Some argue that India genuinely and comprehensively reforms only when it faces a crisis. The politicians then act, as they fear losing it all. The crisis focuses the mind. The 1991 reforms, put off by at least a decade, were surely triggered by a massive balance of payments crisis. But the 2008-09 GFC which hit India, did not trigger reforms—instead, India opened the fiscal and monetary spigots and spent its way out of that crisis. And that high fiscal spending and loose monetary policy generated massive inflation and a huge rise in bad loans in the banking sector—which India is still grappling with.

The Modi government’s recent reforms include an IBC and GST. The IBC is now frozen due to the pandemic—but was struggling even before the pandemic, as its resolutions were challenged in courts. The GST remains bogged down with implementation issues and the halfbaked farm and labour laws are being strongly opposed. And rising protectionism from 2018 onwards is even reversing the reforms that India benefited from since 1991 and is potentially cutting itself off from GVCs.

India’s political class must broaden its goals and create a new economic and social vision, instead of weakening institutions to serve narrow political goals, and creating divisions in society to pit one group or religion against another. Unshackling India from its interventionist state, allowing young, aspirational India’s innovativeness, flair and talent to be nurtured through better education and health systems, and building resilience with better preparedness for threats from climate change, natural disasters and pandemics, with robust social assistance and insurance systems must be the way forward.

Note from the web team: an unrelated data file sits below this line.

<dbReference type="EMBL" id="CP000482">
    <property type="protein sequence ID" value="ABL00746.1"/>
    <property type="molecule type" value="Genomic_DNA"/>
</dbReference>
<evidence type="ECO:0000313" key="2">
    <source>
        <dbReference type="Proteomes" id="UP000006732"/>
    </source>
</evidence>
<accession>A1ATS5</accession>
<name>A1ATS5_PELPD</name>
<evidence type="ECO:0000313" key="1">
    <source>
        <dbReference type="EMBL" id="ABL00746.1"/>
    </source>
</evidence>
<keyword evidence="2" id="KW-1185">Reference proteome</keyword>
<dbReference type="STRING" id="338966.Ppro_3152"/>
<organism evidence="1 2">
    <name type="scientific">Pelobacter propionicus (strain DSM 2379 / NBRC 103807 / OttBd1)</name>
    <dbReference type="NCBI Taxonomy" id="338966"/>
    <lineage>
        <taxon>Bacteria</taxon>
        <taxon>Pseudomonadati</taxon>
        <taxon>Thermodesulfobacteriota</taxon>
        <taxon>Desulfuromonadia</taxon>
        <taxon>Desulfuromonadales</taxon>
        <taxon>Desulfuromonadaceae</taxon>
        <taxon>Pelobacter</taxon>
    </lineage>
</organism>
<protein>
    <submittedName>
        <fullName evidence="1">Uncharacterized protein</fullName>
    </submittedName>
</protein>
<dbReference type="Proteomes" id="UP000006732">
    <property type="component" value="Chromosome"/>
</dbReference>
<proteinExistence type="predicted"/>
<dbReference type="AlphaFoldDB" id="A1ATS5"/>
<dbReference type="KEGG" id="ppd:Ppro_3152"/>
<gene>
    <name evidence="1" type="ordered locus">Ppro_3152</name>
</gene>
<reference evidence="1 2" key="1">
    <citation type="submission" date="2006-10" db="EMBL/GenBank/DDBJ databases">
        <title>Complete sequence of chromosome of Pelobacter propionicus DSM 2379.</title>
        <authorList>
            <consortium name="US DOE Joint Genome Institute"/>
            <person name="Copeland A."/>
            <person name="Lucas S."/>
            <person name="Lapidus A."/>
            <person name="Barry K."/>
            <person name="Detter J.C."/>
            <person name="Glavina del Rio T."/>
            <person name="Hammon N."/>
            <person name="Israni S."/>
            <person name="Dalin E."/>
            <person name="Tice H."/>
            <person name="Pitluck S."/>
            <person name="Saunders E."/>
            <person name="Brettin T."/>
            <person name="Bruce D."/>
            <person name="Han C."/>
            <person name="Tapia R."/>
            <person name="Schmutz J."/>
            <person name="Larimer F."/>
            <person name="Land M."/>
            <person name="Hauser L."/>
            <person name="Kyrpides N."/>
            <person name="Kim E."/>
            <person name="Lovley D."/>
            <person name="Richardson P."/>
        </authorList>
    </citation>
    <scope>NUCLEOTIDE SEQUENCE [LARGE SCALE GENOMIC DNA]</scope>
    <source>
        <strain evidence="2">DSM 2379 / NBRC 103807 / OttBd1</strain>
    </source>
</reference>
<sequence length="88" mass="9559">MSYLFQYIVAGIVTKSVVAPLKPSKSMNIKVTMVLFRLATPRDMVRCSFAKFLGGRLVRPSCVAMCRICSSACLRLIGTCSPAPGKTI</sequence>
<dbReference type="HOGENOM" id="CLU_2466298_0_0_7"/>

But how to motivate the country to get all this done?

Many countries have used external threats to spur reforms. Over 150 years ago, the US used the threat from England to spur reforms. Japan and Germany used the need to rebuild after suffering enormous devastation after World War II. China used humiliation from Western colonial powers as a unifying sentiment to sustain development and South Korea and Taiwan used existential threats from North Korea and China to modernize and develop. What can motivate India in the twenty-first century to rise after this devastating pandemic?

What India needs is an aspirational goal GDP targets—$5 trillion or even $10 trillion—do not inspire the broader citizenry. China is a huge threat, so catching up with China could be one motivation. While China’s economy has done well—its social and political development hardly warrants emulation. For India to becoming a developed country—in all aspects, economic, social and political—by 2047, the 100th year of its independence, could be such a goal. ‘Samriddh aur Sajit Bharat @100’ (Prosperous and Inclusive India @100) is a slogan all political parties could sign up to. India Inc. should aim to grow at home and abroad instead of looking for tweaks in tariffs and regulations to serve very narrow short-term interests.

India has many individual inspiring stories—soldiers who fought bravely, sportsmen and women who persevered despite adversity and entrepreneurs who have built businesses despite all odds. But to become a developed country, India’s institutions need bolstering so that collectively India can propel its individual genius and strength into countrywide progress and prosperity. French Emperor Napoleon said it best: ‘Institutions determine the destinies of nations.’

Bending the arc of India’s trajectory over the next twenty-five years—when India will celebrate 100 years of independence— will surely make India an economic power of the twenty-first century—but also a much happier country that all Indians deserve.

Let the pandemic wake up the country to make a resolute change for that much-needed metamorphosis if India is to consummate its destiny that started with a tryst on 15 August 1947.

(Excerpts from ‘Unshackling India’ (2021) published by HarperCollins)

(This article was first published in National Herald on Sunday.)